In 2014, Kazakhstan experienced two external shocks that impacted economic growth, revenue performance, and the government’s ability to reduce the effects through countercyclical expenditures. The first comprised spillover effects from the economic slowdown and uncertain situation of the Russian Federation, which triggered a downward adjustment in the tenge exchange rate.
Just 2−4 years after it was severely hit by the 1997 Asian financial crisis, the Indonesian economy began to steadily recover. Real gross domestic product growth rose from 0.8% in 1998 to 2%–3% during 2000–2002 and reached 5.5% in 2006. Wide−ranging finance sector reforms accounted for much of this recovery.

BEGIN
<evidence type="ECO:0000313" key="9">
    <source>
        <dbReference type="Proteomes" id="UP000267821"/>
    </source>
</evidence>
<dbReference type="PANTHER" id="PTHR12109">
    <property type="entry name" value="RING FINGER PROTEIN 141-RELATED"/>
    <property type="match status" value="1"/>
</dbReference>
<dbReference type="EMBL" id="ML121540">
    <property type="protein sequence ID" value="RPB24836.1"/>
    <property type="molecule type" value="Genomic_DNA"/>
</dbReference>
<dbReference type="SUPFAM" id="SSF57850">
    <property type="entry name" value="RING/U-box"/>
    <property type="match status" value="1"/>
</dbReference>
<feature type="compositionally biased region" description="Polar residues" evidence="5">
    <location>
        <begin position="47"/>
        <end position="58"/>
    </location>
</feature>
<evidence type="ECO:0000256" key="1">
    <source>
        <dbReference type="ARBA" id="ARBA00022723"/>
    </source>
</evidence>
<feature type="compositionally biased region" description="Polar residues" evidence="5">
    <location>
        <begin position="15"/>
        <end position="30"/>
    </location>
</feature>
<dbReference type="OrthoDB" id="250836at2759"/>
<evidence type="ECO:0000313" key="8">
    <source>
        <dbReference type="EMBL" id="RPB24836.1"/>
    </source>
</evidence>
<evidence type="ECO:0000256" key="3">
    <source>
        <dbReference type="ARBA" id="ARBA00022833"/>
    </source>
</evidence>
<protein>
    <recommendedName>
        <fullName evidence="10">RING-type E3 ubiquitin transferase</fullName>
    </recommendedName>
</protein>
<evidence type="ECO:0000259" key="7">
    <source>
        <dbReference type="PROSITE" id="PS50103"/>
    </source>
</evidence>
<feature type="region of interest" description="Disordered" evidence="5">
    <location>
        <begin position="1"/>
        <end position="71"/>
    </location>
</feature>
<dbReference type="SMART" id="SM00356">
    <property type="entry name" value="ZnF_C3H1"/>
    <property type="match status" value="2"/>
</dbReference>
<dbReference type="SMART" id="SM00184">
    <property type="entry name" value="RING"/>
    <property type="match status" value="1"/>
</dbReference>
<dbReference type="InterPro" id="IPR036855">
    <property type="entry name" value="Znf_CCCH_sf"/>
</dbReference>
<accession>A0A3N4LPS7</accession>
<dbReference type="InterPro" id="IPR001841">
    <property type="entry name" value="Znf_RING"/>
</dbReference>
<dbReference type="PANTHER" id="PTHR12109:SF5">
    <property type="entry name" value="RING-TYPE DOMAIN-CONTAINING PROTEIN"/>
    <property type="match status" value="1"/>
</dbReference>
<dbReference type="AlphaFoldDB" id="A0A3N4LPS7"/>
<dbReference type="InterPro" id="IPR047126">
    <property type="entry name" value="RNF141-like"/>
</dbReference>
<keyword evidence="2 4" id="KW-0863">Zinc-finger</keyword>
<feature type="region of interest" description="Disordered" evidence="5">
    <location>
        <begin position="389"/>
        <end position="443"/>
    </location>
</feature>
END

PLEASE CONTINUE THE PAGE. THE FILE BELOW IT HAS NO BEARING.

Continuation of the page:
A healthy level of private investment is essential for Viet Nam to achieve the 7%–8% annual economic growth rate and the 8 million new jobs it has targeted under the Socio-Economic Development Strategy, 2011–2020. Increasingly, such contribution is expected to come from the domestic private sector, largely composed of small and medium−sized enterprises (SMEs).
Samoa, a small and remote Pacific island country, is particularly vulnerable to economic and natural disaster shocks. In 2008−2009, it suffered severely from these shocks as, following the global economic crisis that caused its tourism, manufacturing, and agriculture receipts to fall, a tsunami hit the country.